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The Vegan Diet Explained

Veganism has never been more in vogue, in no small part due to Beyoncé and Jay-Z’s flirtation with a plant-based diet. Of course, many vegans aren’t only concerned with a healthy diet and forgo any animal products or by-products for ethical and environmental reasons (like these successful sporting vegans). If you’re considering adopting a vegan diet, or just want to find out what it means, we’ve broken down some of the ways vegans can make sure they’re eating the basic food groups, compared the recommended daily plate for omnivores and vegans, and highlighted six consumables you may think are fine for vegans, but aren’t (at the very least so you don’t inadvertantly break someone’s vegan diet for them – not cool).

The Theory

Shunning animal-derived foods altogether means saying goodbye to not just meat, fish, eggs and dairy, but also products including marshmallows (which contain gelatin), Worcestershire sauce (anchovies) and some kinds of apple juice (uh, fish bladders). While some treat veganism as a philosophy for living, others call their diet “plant-based”, which gets the point across while also technically having the flexibility to include meat.

RECOMMENDED: How to Get Started with a Plant-Based Diet

The Evidence

The most compelling reason to go vegan or plant-based is protection against the Big C. In a 2016 meta-review of 96 studies, vegan and vegetarian diets were linked to significantly lowered rates of cancer and heart disease. There’s some evidence that a vegan diet can lead to weight or fat loss, but it tends to be difficult to control for other lifestyle aspects in these studies.

The Good

Done properly – by eating a wide array of plant-based foods including legumes, nuts and seeds – vegan diets are among the most nutrient-dense around, and especially high in dietary fibre, magnesium, potassium, vitamins C and E, folate, carotenoids and most other phytochemicals. Protein’s a concern, but it’s entirely possible to get enough if you eat properly. Finally, you might help the planet: vegan food tends to come with a much lower carbon footprint than the typical hamburger, though the effect’s often overstated in the media.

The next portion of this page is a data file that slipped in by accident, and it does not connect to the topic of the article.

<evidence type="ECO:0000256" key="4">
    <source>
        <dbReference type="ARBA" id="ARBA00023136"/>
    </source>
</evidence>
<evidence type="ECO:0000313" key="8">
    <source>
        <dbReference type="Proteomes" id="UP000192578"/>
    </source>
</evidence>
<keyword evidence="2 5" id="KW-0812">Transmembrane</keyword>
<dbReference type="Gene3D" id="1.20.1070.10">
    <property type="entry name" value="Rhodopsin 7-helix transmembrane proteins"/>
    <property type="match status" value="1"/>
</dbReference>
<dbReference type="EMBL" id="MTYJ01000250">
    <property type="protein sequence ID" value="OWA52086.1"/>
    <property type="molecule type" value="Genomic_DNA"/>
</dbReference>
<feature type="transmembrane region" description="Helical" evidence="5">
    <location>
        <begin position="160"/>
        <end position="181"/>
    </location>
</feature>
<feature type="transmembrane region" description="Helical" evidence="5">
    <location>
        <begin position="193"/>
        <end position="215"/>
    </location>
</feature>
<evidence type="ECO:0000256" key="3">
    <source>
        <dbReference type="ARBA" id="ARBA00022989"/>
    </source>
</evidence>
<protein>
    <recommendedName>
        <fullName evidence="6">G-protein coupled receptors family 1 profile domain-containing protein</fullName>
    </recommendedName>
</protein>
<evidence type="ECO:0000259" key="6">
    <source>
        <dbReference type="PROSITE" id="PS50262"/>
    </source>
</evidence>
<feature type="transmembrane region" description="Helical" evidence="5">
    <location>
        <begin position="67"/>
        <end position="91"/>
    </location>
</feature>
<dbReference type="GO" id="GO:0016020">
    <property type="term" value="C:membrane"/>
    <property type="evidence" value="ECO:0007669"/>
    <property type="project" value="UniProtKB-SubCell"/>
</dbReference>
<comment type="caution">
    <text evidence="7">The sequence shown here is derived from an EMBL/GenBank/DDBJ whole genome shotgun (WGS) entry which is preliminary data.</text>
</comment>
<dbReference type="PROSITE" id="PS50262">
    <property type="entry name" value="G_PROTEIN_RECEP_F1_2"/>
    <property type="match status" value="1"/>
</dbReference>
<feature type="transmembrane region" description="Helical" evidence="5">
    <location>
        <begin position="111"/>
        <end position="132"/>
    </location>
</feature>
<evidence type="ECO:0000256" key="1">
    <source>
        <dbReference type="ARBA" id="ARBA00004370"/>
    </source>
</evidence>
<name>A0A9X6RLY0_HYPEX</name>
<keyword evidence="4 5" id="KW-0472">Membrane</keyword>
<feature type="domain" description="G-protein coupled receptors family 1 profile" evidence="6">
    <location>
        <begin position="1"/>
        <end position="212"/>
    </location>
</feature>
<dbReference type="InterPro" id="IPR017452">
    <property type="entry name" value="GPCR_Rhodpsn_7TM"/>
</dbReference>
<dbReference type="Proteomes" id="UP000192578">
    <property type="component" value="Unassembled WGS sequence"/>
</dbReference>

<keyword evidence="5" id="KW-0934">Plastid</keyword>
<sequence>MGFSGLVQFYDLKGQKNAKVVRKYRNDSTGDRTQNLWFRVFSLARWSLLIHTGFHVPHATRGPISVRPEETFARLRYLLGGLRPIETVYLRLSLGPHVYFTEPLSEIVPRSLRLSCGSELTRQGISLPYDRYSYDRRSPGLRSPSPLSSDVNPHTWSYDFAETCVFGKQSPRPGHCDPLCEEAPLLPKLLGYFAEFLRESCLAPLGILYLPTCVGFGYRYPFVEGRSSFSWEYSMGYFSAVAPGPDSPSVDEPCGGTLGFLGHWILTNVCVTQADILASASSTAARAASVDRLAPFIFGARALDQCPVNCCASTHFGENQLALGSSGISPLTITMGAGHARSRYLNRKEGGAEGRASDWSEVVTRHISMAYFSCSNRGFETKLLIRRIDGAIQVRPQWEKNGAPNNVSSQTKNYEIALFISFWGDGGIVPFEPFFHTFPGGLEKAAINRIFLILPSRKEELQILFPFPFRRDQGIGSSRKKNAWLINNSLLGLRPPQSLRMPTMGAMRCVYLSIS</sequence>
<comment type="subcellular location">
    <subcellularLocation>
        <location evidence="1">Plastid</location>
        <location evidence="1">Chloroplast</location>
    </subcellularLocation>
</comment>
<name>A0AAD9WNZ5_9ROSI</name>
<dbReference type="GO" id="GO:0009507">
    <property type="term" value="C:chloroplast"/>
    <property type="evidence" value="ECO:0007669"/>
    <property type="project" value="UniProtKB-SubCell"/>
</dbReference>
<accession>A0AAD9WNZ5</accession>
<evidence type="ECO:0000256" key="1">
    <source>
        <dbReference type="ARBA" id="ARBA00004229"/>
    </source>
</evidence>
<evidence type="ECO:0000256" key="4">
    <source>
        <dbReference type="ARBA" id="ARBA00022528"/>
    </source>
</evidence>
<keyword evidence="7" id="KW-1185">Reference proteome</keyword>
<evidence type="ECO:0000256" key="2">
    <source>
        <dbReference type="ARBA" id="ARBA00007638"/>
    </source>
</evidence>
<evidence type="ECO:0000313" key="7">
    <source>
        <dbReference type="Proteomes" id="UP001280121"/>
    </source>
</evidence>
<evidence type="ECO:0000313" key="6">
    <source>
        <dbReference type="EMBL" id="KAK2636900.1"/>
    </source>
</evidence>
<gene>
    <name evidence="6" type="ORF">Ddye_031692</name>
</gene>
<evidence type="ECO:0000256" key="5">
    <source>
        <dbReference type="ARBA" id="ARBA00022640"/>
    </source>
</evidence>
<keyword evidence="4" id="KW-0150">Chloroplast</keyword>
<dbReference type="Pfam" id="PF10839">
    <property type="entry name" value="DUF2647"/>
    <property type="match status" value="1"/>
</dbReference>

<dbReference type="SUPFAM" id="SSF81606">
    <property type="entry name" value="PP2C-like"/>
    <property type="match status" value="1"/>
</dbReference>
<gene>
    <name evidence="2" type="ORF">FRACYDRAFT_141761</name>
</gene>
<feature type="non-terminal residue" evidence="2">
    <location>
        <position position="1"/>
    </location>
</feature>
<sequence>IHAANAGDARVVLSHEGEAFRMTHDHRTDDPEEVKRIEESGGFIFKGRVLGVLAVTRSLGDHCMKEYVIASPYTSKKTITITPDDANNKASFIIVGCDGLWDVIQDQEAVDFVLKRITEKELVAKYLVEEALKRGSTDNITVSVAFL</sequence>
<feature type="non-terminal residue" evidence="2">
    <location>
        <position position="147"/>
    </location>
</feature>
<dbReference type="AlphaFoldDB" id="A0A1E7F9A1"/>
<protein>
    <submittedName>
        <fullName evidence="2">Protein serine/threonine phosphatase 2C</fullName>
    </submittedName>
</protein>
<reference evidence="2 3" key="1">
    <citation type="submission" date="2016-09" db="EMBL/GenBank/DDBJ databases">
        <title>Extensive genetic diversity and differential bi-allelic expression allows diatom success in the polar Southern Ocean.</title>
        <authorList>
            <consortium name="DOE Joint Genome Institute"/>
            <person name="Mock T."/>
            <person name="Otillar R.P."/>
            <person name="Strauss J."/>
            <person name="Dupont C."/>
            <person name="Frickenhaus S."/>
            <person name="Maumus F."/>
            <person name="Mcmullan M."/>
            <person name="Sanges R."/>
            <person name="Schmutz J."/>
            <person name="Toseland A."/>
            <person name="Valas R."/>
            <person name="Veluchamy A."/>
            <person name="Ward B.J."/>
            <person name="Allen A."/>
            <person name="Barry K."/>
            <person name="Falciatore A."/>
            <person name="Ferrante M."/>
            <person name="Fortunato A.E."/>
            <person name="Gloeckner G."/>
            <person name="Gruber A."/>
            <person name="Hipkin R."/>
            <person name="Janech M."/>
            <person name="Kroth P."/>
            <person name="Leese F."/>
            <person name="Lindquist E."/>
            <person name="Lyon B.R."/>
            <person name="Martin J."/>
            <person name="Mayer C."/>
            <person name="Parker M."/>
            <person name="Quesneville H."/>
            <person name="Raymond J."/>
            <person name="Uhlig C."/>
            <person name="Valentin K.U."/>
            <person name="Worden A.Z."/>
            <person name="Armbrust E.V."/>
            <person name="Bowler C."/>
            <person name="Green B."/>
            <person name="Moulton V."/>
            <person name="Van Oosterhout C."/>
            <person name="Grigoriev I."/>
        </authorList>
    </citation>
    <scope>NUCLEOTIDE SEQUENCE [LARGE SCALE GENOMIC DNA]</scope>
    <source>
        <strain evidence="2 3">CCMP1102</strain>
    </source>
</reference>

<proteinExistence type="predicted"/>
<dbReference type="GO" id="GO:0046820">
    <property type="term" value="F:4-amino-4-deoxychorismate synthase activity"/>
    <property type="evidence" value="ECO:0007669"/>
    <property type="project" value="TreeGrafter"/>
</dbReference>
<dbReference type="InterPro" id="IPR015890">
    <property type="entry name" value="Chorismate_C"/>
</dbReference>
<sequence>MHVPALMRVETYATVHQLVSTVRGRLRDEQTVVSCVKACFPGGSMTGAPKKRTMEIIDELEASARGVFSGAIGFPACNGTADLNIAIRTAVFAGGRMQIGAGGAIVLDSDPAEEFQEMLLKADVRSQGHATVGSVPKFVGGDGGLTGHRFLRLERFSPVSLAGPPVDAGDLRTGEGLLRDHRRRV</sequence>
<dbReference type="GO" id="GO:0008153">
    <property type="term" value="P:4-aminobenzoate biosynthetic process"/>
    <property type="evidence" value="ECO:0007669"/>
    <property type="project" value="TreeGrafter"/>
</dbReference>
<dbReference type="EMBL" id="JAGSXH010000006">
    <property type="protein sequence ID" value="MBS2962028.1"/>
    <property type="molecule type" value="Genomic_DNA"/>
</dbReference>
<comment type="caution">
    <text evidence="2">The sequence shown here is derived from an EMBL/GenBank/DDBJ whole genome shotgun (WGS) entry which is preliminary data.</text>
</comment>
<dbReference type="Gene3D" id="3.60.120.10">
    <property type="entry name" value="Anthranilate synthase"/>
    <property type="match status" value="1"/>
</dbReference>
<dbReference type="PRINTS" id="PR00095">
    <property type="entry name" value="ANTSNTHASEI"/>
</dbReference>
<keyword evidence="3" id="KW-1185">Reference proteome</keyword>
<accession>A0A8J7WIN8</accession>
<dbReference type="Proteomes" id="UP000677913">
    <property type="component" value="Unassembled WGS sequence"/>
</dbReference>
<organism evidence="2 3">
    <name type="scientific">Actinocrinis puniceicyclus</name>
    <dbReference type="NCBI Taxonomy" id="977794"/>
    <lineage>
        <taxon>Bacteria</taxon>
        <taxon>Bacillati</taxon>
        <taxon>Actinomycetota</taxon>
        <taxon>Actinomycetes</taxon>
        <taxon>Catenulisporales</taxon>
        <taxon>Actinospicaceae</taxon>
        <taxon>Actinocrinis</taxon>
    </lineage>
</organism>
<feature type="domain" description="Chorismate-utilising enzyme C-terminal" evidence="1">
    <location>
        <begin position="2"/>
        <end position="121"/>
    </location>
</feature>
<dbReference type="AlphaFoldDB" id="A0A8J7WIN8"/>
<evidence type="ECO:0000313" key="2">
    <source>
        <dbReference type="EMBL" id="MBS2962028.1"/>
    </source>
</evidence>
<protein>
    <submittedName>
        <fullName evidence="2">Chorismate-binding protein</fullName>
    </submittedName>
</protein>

The Bad

If you’re not careful, it’s easy to eat too much over-processed food containing high amounts of soya. Plus, it can be tricky to get enough certain nutrients, especially protein, iron and vitamin B12.

Eat More Of

If you opt for a vegan diet it’s important to make sure you don’t leave yourself short of vital nutrients that are generally found in animal based products. We asked dietitian Rebecca McManamon of the British Dietetic Association for her advice on which nutrients you need to look out for and where you can get them.

Protein: “Eat protein plant sources like soya, tempeh, Quorn (vegan varieties), nuts, tofu, beans, lentils, peas and sweetcorn regularly, and don’t forget that bread is a source of protein for vegans.”

Selenium: “This can be found in some nuts [especially Brazil nuts] and seeds.”

Iodine: “It’s found in its highest amounts in seaweed, and also in small quantities in potatoes and some fruits.”

Iron: “Iron is present in small amounts in pine nuts and green vegetables. Or you can use an iron pot or ‘iron fish’ when cooking. However, you may still struggle to get enough and I would advise assessment by a dietitian to consider if supplements are also required.”

Vitamin B12: “This is almost impossible to achieve through dietary means and I would recommend B12 supplementation to avoid the potentially harmful side effects of deficiency such as nerve damage.”